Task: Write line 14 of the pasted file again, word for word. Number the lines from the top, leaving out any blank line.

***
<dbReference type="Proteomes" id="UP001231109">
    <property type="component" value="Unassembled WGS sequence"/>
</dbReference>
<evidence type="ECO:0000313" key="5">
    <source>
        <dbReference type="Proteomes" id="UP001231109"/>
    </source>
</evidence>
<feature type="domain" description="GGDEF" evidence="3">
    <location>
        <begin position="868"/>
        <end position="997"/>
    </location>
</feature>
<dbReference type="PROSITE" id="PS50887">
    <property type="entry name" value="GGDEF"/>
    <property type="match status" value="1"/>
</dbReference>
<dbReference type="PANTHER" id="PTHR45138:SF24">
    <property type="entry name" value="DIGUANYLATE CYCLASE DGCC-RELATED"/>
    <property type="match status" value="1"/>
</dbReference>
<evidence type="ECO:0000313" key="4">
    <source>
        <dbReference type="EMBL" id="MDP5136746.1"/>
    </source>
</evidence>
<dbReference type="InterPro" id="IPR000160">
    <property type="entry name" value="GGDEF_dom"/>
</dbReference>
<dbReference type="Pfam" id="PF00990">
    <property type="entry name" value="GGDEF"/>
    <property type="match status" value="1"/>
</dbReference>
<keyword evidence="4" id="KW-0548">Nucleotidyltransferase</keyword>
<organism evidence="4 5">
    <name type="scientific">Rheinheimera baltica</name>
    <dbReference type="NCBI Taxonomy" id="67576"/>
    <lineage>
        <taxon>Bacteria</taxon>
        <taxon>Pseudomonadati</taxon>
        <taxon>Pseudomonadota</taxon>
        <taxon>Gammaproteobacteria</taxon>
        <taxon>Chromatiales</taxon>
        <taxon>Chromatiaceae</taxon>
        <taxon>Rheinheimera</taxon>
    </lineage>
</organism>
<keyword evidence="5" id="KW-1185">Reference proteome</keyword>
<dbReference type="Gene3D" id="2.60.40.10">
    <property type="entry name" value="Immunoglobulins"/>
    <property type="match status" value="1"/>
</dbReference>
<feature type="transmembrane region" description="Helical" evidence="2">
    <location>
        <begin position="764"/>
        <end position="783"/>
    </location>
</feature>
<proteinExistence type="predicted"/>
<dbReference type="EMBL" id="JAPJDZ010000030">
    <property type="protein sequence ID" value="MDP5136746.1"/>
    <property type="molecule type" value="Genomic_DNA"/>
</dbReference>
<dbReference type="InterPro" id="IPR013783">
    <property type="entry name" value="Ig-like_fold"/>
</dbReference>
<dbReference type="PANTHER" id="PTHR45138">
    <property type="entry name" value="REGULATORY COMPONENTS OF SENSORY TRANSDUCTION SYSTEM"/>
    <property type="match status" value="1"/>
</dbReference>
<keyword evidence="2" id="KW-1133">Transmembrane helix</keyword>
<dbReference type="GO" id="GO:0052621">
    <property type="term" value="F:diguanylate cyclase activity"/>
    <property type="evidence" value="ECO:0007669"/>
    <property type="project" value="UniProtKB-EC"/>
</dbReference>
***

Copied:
</feature>